Should church aligned private colleges accept lottery scholarships?

By Keith Boles - bio | email feedback

PARAGOULD, AR (KAIT) -With the Arkansas Scholarship Lottery in it's third week and gathering steam. Many church aligned private colleges are having to deal with the issue of their students playing the lottery.

So far only 1 college has come out and forbad it's students from playing. Others, like Crowley's Ridge College in Paragould are letting their handbook policies which ask students to refrain from gambling serve for now.

Crowley's Ridge President Ken Hoppe showed me their student handbook passage.

"It would be their own moral decision and we do have a statement in our student handbook that we expect a student to refrain from gambling."

Even with the small student population at Crowley's Ridge, President Hoppe is realistic on the ability to monitor student's off-campus activities.

"Many of them go home on weekends or actually stay at home which several of our students do. Then it would be impossible for us to monitor in total that type of activity."

Just last week Harding University in Searcy which is also aligned with the Church of Christ like Crowley's Ridge announced that their (Harding) students were forbidden to play the lottery.

But now another question arises. Will these private Christian colleges accept students with lottery based scholarships?

Hoppe told me that right after the election Governor Beebe met with all the presidents of private colleges in Arkansas. Hoppe said that Beebe asked their help to make the scholarship program work.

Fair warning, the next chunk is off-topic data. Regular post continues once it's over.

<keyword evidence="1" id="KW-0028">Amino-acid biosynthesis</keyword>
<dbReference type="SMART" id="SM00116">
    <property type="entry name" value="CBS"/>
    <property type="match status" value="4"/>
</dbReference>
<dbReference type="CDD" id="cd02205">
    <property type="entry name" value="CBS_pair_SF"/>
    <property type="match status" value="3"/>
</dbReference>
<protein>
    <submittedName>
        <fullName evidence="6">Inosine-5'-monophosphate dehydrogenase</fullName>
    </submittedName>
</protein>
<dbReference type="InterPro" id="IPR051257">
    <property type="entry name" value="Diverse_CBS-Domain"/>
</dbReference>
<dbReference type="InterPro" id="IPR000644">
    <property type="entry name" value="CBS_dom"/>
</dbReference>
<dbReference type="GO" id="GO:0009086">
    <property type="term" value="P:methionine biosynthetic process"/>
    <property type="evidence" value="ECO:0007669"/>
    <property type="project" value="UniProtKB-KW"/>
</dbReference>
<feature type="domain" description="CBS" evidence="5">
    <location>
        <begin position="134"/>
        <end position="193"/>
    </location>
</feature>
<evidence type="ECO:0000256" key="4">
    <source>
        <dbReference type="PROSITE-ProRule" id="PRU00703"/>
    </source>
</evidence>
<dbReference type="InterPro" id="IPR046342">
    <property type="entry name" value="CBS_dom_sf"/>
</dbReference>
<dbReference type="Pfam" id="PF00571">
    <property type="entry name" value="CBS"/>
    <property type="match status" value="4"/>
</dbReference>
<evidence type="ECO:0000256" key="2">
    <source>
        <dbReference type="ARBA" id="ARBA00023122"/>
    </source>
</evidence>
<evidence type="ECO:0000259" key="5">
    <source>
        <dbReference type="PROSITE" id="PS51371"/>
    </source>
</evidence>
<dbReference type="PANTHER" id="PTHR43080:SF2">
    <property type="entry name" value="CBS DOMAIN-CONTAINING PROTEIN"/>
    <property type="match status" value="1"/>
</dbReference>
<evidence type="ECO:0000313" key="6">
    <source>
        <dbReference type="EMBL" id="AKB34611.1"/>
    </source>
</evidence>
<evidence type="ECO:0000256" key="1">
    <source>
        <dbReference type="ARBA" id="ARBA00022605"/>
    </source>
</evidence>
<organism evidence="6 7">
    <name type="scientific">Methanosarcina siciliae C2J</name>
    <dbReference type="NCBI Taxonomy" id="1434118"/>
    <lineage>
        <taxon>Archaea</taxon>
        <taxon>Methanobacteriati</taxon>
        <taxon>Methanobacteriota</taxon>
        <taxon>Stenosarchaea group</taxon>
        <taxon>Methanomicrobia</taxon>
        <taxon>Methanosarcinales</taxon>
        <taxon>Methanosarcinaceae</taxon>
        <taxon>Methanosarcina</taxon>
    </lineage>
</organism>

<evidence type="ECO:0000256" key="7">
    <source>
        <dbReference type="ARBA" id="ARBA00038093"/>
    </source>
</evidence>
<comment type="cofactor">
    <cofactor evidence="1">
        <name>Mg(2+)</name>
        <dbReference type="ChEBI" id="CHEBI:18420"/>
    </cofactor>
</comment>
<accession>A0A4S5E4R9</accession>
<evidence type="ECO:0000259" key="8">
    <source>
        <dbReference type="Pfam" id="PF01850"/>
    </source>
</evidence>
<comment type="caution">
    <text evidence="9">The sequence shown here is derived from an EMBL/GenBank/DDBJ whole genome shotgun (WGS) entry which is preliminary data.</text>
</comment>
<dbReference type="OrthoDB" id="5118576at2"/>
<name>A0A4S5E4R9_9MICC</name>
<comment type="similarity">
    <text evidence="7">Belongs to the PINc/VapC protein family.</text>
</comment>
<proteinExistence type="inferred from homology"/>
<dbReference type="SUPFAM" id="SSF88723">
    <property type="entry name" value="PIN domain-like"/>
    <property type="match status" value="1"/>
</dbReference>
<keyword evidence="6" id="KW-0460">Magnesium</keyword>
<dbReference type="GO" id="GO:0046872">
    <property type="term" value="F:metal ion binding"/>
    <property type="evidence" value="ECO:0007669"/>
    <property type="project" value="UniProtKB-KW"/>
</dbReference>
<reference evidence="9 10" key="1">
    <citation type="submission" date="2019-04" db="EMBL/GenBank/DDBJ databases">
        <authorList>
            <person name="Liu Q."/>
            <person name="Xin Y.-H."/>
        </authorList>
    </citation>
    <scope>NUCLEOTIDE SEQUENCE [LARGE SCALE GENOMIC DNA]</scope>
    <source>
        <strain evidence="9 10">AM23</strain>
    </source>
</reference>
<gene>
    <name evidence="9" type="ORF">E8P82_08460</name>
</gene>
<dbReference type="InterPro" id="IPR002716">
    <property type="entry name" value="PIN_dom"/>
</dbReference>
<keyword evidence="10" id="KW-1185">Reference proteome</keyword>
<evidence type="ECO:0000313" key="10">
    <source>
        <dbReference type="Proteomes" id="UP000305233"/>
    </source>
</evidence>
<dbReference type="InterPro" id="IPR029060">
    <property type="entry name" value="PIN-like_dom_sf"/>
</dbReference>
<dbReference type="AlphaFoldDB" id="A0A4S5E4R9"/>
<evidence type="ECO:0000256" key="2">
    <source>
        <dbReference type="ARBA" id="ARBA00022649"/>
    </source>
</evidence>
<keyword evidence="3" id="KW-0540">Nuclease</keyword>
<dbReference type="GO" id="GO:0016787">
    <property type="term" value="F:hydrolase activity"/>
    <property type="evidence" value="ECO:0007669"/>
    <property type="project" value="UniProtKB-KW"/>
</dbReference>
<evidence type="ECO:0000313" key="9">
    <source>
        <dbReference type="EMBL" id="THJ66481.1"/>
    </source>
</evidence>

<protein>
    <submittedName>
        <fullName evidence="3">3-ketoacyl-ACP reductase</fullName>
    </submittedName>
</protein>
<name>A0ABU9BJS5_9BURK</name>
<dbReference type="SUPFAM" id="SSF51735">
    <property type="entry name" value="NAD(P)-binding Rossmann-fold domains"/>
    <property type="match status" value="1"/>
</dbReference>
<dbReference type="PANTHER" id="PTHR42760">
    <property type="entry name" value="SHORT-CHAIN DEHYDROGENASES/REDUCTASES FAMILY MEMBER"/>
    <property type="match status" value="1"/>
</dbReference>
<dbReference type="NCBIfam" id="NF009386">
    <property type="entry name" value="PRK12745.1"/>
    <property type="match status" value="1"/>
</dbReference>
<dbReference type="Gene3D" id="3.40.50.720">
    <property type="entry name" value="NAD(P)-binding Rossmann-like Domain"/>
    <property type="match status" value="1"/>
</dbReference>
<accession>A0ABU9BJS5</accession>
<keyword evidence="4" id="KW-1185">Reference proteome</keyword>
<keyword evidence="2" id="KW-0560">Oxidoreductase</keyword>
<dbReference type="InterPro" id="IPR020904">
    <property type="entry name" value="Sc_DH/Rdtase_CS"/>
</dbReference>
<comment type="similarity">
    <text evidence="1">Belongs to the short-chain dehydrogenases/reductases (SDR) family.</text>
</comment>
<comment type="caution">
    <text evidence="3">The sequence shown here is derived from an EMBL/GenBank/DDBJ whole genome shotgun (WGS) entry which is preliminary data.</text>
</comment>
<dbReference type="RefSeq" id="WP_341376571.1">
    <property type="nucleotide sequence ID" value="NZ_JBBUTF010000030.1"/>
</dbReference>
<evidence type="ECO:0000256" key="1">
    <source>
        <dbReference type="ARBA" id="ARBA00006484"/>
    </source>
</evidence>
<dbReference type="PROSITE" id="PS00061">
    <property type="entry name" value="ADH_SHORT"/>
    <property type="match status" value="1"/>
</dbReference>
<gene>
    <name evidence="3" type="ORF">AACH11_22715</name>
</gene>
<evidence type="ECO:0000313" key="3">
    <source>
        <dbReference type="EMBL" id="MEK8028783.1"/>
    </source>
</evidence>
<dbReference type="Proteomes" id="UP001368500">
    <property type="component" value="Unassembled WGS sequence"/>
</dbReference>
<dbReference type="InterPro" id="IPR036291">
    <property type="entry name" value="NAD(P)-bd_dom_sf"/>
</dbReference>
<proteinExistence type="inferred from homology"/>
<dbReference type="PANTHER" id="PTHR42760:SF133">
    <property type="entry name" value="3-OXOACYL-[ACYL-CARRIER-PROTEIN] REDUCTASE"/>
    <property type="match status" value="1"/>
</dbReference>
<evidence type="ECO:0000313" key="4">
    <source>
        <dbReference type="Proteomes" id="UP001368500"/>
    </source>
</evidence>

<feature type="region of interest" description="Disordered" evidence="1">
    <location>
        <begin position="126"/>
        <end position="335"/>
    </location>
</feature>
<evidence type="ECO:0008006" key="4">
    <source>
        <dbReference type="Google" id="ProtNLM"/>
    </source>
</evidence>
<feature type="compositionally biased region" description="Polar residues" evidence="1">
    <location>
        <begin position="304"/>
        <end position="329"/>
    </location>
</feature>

Hoppe said that though not all the presidents were in favor of the lottery they realized that the student needs came first.

"Most would assume that the college student would need to take the financial help that was being offered from the state of Arkansas administered through the Arkansas Department of Higher Education."

I spoke with Abbey Roberts and Keith Marrs both students at CRC. Each agreed that the lottery was a form of gambling but they differed in their opinions as to whether or not the college should accept the scholarships.

Roberts, "No, personally I don't think so."

Marrs, "I think they should cause some students out there, Christian students, might not have the money to go to college and they might use that money to a Christian college or what college they want to."

And though some may call these colleges hypocritical in taking the scholarships President Hoppe said the money goes right to the student, he/she has the right to refuse or accept and use the money to get the best education they can.

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